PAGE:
Yes, it is possible that while red flags were set off, the game may have judged that the sections bet were overall random, looking at the history bet and so it let the ball land randomly. Much like a casino floorman may let a perceived bad card counter, which many are, play blackjack.
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darkoz
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March 31st, 2017 at 1:26:16 PM permalink
Was looking into it in nys. Can tell u now at least one casino with 2 interblock organic roulette the ball does not spin until bets are disallowed. Other company e-roulette at the same casino gives 4 seconds

Any possibilty interblock has been approached and already moved to correct this
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Keyser
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March 31st, 2017 at 2:08:19 PM permalink
The game has a servo motor running it. You can clearly see the rotor changing speeds during the spin AFTER no more bets has been called.

In general, roulette players are some of the weirdest people you will meet. I once met one that would cover his electronic game screen with cardboard because he thought surveillance was watching to see what he'd bet so that they could steer the ball away from his numbers! They tend to be very conspiracy minded from the get go. (And NO I'm not talking about Mr. S or whatever his name is here.) I'm referring to the real roulette junkies. Many roulette players won't play the electronic versions of it because they don't allow bets after the ball is spun *even when they're betting on the outside/red/black/etc..* It's because they simply don't trust the game. They think it will "shoot against them." Again, if a machine calls off bets before a ball is spun, roulette players will see the game as being RIGGED against them. So reprogramming a machine to call "no more bets" before the ball is spun, or a ball that bounces to much just spooks the junkies away from the game. It takes away their sense of control over their gambling adventure.

Changing wheels speeds after no more bets also scares the regulars off and drives them back to the live games. I've talked with the avid players and I know how they feel. Roulette players/keno players/lotto players...they see conspiracies all the time. In some ways they are like birds. They startle easily.

Interblok appears to have done a fine job of giving players a since of control of some of their games. Much much better than Shuffle Master has. For example, the big six wheel where the player gets to pull the handle. That ridiculous handle (of course random as heck), makes players believe that they have a fair shot at winning money. The roulette games are really no different. As long as the players can't really see the wheel changing speeds after no more bets, they don't see the ball bouncing too much, and they can place their bets after the ball is spinning... will feel as though they're getting a fair shake. Take away any of it, and they'll wig out! I believe this is why IB has dominated their competition at the same games. I'm sure the games are sufficiently random as they are.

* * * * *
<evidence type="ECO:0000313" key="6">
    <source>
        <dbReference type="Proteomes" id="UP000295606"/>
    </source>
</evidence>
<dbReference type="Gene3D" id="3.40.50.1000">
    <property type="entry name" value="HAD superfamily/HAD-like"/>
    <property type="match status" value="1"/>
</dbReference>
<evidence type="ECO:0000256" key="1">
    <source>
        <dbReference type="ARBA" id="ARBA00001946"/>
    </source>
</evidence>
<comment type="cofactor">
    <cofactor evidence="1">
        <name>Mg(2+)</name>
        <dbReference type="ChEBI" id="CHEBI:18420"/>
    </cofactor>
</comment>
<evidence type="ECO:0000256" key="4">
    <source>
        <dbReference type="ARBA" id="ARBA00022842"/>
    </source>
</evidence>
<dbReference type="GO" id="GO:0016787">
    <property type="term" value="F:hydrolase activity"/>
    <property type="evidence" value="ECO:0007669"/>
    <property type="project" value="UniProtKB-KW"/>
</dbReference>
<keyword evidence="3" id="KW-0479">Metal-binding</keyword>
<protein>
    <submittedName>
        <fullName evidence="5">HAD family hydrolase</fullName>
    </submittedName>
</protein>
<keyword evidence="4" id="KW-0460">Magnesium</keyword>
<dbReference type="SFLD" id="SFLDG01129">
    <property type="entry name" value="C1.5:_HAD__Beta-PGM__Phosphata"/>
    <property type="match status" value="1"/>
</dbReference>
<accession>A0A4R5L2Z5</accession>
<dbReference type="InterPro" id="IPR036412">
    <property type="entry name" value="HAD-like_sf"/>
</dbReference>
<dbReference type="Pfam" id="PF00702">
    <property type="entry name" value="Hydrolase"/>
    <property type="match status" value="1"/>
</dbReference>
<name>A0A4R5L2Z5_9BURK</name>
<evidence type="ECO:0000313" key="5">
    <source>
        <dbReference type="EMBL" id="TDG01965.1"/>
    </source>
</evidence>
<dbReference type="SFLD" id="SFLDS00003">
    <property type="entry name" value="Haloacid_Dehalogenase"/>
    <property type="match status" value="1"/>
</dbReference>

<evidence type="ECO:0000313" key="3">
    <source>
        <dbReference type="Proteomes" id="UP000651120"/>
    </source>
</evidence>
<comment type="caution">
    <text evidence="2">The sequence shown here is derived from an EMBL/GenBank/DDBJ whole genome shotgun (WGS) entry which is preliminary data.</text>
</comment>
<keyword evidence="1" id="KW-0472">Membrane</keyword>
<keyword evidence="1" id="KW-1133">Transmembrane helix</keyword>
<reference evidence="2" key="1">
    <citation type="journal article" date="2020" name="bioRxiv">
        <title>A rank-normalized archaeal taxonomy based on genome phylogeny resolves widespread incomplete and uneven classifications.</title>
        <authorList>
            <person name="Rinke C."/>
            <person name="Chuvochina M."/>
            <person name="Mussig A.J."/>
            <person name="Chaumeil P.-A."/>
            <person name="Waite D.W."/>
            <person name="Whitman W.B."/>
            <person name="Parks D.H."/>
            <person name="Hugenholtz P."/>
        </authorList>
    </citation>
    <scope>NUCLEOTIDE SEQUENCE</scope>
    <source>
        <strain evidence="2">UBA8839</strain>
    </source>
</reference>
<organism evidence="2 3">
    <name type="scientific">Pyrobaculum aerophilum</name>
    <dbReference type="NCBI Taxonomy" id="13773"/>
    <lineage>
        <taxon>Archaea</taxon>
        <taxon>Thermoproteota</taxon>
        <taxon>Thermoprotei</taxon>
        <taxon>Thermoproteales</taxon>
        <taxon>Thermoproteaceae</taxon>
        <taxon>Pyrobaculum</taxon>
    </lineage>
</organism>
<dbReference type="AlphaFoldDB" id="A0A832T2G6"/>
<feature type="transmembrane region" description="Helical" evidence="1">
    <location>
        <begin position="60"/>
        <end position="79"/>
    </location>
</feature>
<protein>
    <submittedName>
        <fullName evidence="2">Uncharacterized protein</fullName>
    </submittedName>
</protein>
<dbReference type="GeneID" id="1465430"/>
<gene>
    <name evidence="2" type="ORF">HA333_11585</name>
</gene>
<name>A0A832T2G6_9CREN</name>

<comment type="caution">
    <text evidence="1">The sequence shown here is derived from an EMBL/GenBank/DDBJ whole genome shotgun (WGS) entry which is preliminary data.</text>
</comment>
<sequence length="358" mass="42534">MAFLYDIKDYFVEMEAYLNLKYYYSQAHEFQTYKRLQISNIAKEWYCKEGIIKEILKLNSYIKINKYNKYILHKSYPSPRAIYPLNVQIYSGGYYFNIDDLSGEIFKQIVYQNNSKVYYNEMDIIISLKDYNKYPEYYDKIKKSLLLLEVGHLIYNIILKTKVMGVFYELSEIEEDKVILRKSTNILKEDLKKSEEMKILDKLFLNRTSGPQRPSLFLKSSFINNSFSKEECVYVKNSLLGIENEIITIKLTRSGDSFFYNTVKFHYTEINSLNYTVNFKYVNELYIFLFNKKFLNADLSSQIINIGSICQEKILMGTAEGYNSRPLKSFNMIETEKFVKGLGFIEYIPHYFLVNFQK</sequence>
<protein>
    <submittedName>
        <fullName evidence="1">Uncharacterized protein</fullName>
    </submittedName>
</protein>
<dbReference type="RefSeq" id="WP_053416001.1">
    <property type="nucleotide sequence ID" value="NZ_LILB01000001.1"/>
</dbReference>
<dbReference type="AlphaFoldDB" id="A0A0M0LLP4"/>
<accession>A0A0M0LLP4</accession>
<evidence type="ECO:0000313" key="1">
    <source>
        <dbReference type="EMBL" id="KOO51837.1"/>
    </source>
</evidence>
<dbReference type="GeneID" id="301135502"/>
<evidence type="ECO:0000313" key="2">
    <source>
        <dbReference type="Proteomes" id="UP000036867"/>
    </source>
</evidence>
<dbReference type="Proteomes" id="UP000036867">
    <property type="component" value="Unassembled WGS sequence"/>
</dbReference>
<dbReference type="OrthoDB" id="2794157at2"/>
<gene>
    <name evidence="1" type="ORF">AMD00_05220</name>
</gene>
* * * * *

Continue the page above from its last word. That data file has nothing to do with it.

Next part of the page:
Now here's what most people don't know. All of these new LIVE roulette wheels that you see around town, at the Bellagio, Ven, MGM, etc ( the Cammegh wheels) they have an RRS (Random rotor servo) system in them that purposefully changes the wheel speed after no more bets has been placed... to thwart advantage players. In other words, like the machines the rotors change speeds during the spin. It's just that the roulette junkies don't perceive the speed changes like they do on some of the machines. Also the live games still allow bets after the ball is spun, which is why the regulars still prefer them. I suppose if you want to argue you could argue that the live wheels are attempting to beat the players as well.

I prefer a live game or good game of craps. I feel that I have more control over the game than I would if I was playing a machine. And yes, I know the dice are supposedly rigged too!



-Keyser
Last edited by: Keyser on Mar 31, 2017
StrangeMage
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March 31st, 2017 at 3:44:10 PM permalink